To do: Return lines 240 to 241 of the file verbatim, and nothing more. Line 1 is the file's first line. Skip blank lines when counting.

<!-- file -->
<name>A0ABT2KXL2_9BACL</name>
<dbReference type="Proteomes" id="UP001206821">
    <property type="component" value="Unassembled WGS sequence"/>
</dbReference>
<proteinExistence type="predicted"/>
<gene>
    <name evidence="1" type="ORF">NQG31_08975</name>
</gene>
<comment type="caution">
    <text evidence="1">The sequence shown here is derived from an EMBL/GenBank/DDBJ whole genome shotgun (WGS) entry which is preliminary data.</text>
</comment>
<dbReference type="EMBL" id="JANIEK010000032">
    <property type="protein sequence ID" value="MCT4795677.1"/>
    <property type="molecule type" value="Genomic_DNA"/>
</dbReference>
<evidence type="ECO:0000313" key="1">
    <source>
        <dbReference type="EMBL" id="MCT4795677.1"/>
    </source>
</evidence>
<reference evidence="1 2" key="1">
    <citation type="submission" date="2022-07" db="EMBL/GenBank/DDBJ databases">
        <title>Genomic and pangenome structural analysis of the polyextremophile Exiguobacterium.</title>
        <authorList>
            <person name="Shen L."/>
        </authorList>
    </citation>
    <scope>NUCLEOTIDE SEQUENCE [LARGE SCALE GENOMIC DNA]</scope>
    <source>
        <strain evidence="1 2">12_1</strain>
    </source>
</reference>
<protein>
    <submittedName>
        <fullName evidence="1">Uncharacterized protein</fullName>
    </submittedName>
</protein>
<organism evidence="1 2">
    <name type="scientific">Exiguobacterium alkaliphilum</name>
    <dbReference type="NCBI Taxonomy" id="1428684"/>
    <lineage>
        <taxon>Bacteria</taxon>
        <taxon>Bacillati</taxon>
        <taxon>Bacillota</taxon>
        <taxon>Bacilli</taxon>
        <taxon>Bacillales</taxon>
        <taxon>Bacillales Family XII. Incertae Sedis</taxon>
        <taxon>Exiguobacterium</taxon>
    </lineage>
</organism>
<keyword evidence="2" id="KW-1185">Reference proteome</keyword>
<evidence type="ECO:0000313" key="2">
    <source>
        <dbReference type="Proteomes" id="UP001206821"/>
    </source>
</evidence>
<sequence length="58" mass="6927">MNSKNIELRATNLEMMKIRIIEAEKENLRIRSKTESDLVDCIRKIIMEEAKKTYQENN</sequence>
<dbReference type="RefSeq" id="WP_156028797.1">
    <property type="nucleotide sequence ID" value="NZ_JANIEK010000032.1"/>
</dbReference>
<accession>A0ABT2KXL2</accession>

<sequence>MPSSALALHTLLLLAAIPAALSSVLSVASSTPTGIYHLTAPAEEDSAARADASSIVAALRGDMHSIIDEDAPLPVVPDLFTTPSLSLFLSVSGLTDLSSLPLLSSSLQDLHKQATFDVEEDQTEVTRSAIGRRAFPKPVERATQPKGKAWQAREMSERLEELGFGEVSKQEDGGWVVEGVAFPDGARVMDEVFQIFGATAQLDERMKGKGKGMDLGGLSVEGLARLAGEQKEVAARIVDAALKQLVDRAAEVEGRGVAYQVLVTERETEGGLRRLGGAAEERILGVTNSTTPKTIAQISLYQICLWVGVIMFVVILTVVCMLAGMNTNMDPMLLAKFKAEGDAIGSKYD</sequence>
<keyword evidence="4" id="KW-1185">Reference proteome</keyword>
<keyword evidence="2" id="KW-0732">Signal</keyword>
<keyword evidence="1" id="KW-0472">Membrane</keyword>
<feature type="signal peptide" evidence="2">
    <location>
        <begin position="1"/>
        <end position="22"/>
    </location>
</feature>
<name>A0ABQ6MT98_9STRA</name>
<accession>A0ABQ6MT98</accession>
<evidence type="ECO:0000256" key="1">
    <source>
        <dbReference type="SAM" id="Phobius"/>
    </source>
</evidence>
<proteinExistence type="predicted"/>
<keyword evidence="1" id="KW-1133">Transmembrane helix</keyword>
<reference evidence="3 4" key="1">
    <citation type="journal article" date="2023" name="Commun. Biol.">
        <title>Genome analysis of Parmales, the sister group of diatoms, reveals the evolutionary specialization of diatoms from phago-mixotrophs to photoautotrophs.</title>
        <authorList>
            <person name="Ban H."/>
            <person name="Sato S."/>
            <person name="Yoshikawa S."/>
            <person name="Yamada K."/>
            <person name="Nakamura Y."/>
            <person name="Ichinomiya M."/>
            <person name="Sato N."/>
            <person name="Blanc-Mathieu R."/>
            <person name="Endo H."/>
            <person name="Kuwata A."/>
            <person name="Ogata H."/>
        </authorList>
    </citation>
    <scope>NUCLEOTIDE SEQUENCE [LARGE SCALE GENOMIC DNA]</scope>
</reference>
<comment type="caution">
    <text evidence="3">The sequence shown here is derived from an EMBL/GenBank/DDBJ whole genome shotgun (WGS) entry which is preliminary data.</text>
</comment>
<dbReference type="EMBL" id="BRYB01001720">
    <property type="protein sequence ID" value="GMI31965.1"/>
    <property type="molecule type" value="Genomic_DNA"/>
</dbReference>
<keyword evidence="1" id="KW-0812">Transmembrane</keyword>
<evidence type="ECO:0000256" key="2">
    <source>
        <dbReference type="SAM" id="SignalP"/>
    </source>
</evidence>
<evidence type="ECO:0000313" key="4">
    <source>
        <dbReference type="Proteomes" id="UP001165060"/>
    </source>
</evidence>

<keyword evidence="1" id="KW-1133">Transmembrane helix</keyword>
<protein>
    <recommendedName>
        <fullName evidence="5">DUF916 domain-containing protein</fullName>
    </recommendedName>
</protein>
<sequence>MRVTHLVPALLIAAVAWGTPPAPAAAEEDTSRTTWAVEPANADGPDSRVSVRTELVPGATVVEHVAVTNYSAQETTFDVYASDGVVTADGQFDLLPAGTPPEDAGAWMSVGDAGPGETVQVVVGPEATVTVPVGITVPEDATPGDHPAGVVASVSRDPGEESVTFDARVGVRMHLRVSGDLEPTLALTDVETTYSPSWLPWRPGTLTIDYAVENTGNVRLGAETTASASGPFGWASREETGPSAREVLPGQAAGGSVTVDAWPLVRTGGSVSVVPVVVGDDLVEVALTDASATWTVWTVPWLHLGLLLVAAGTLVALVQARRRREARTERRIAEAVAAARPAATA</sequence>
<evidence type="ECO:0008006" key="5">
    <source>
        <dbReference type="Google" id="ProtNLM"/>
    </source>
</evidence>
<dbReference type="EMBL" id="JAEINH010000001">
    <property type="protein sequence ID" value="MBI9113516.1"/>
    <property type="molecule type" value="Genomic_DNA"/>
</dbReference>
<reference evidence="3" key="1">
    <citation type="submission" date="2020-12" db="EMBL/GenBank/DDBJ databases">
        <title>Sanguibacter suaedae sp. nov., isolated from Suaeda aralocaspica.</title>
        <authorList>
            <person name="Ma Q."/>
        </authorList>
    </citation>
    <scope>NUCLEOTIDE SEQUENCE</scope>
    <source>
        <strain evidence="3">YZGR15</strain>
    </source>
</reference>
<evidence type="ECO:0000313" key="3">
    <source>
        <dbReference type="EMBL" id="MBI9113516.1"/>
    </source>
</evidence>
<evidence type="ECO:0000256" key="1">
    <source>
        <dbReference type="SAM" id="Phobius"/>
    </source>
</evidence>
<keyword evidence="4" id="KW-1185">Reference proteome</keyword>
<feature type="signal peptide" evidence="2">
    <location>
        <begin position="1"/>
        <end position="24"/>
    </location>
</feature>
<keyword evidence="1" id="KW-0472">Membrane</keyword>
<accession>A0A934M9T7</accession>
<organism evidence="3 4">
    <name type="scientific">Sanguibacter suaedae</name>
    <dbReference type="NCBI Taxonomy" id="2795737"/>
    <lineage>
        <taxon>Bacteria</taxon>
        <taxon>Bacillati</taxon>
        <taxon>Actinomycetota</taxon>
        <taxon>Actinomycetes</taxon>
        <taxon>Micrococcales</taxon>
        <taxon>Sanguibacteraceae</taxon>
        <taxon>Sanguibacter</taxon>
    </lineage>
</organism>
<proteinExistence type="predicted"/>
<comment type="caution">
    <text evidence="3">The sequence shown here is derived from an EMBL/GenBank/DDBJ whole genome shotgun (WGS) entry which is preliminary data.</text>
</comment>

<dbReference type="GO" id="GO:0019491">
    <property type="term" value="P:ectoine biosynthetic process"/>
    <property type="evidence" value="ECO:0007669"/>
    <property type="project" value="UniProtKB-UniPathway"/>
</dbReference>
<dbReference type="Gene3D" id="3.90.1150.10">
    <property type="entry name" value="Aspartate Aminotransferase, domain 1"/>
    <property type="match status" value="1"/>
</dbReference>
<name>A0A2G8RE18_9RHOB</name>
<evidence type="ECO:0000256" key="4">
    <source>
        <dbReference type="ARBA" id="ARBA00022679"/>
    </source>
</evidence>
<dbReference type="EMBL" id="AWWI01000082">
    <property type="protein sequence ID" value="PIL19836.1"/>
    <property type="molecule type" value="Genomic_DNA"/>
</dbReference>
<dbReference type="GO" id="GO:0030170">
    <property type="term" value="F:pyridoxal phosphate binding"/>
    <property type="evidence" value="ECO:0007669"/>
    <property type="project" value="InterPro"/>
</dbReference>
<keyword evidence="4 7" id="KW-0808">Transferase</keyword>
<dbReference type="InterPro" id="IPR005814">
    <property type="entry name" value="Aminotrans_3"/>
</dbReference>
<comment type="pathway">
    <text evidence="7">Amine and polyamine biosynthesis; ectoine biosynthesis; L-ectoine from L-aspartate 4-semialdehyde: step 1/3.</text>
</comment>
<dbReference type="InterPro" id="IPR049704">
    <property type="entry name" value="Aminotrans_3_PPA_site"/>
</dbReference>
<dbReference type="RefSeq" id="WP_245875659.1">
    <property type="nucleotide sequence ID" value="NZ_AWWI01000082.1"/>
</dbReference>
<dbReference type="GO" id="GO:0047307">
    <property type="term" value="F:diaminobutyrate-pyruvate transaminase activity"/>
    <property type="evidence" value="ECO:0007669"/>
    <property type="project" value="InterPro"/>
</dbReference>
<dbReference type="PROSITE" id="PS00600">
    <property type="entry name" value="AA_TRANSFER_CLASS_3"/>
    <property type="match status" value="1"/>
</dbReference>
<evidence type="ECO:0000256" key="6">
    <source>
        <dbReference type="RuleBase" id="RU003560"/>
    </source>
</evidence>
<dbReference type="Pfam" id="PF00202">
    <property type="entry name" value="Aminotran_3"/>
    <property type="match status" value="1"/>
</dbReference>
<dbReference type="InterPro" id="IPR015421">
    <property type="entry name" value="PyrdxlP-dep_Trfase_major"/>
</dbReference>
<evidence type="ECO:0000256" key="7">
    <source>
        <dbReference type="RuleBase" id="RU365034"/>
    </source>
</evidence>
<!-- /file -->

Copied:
<evidence type="ECO:0000256" key="7">
    <source>